Phyllobates aurotania on a magnolia leaf   closeup of one of our Auros

Phyllobates aurotaenia are a really cool frog. These frogs along with P. terribillis and P. bicolor are probably the most toxic of the poison dart frogs in the wild. In captivity all these frogs lose their toxicity but none of their boldness. Auros do not get as big as terribillis or bicolors but they have just as much personality and some people think a nicer call. There are 3 commonly available color morphs: green banded (pictured here) orange/yellow banded and the wide banded. We believe that these are the ideal beginner dart frog, but they are not commonly available. P. aurotaenia are not fussy eaters and accept a large variety of foods, and some large food items. It is pretty amazing watching these guys tackle crickets that are ¼ their size. Another point for the beginning frogger is that our P. aurotaenia rarely hide, so the frogs are easily observed even in a well-planted terrarium. We keep our P. aurotaenia in a well planted vivarium with a lot of leaf litter. They often use the upper 2/3 of the enclosure, and 2 of the 5 that we have usually in the upper leaves and branches of our larger plants. P. aurotaenia are probably the most arboreal species of Phyllobates we have. We do not have bicolor or lugubris but our aurotaenia climb much than our terribilis or vittatus. They also have a great call, we have 2 males in our breeding group and sometimes the males will square off face to face and call. This is the only aggression we have ever seen, which makes another point to select them as a good frog for beginners.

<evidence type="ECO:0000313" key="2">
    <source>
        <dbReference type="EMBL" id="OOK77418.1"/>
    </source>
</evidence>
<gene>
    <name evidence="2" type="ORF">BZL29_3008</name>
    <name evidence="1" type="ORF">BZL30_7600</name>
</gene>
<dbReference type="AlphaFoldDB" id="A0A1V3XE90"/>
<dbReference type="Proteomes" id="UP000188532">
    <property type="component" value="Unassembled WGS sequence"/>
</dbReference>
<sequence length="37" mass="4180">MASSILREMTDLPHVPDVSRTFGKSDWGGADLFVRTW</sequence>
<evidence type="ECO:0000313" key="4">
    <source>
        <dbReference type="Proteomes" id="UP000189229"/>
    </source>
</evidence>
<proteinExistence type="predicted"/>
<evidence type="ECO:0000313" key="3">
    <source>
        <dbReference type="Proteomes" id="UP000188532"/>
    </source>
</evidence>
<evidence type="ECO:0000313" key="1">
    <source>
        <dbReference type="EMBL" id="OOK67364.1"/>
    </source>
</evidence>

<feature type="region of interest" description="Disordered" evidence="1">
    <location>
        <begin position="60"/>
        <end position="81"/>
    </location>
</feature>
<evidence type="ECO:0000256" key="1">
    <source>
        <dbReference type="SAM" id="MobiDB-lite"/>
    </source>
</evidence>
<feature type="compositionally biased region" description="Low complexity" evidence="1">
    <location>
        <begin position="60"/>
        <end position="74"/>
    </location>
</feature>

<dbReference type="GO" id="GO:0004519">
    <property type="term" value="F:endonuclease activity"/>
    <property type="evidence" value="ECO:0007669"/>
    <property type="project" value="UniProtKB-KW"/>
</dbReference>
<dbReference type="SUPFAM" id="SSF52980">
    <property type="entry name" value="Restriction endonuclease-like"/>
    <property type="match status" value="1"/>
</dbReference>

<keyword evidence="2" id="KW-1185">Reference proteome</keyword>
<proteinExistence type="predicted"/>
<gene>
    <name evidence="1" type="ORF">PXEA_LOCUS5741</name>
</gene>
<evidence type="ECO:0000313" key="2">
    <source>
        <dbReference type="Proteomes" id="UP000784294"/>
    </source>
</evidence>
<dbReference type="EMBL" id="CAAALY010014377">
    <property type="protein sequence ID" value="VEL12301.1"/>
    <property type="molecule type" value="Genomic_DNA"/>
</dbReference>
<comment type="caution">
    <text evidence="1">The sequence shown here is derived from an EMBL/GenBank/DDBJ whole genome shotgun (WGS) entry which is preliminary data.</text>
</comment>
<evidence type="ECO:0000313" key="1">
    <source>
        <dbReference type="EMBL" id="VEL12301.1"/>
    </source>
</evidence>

Phyllobates aurotaenia are fairly prolific egg layers, once they get started. The eggs are usually laid in a coco hut or similar bower. Ours lay most of the time in a film canister laid horizontally on the floor of the vivarium. We leave the eggs in the enclosure for at least 24 hours after finding them to make sure that they are fertilized. The hatch rate for P. aurotaenia eggs is sometimes low considering the large number of eggs deposited. We raise our tadpoles communally in a critter keeper or Rubbermaid container that is not filtered. There are pathos and aquatic plants in the rearing enclosure. Tads are fed a mixture of spirulina, chlorella, stinging nettle and vitamins (2:2:1:1), we also feed "Aquarian" and “Cyclopse-eze” fish food about once a week. We expose the tads to UVB lighting daily. They morph out fairly small but can eat Drosophila melanogaster that are dusted daily with Repcal. We also dust several times a week with Herptivite. We follow this dusting regime with our adult frogs too. The frogs reach maturity in 12-15 months. Males will start calling a couple months before females are ready to breed. The males and females are about the same size and body shape, so they are tough to sex by body comparison.

One of our males calling Another Phyllobates aurotania on a magnolia leaf. Note the green gold striping and the white spotting on the legs
nice shot a little dark. These are pretty and bold frogs

Our frogs have started breeding and have a loud pleasant call.

We have a 2:3 group and both males call at the same time. They are healthy and great eaters.

We got them from Jon Beetle. Jon is an experienced and knowledgeable frogger in the Philadelphia area and a great guy.


Size- 24 - 34 mm, females are slightly larger than males
Care- Easy to care for
Food- all types of fruit flies, small- medium crickets, waxworms, confused flowerbeetle larvae, termites, field sweeping
Eggs and Tads- large clutches, tads are omnivorous and can be kept communally
Temperature- 70°-80°

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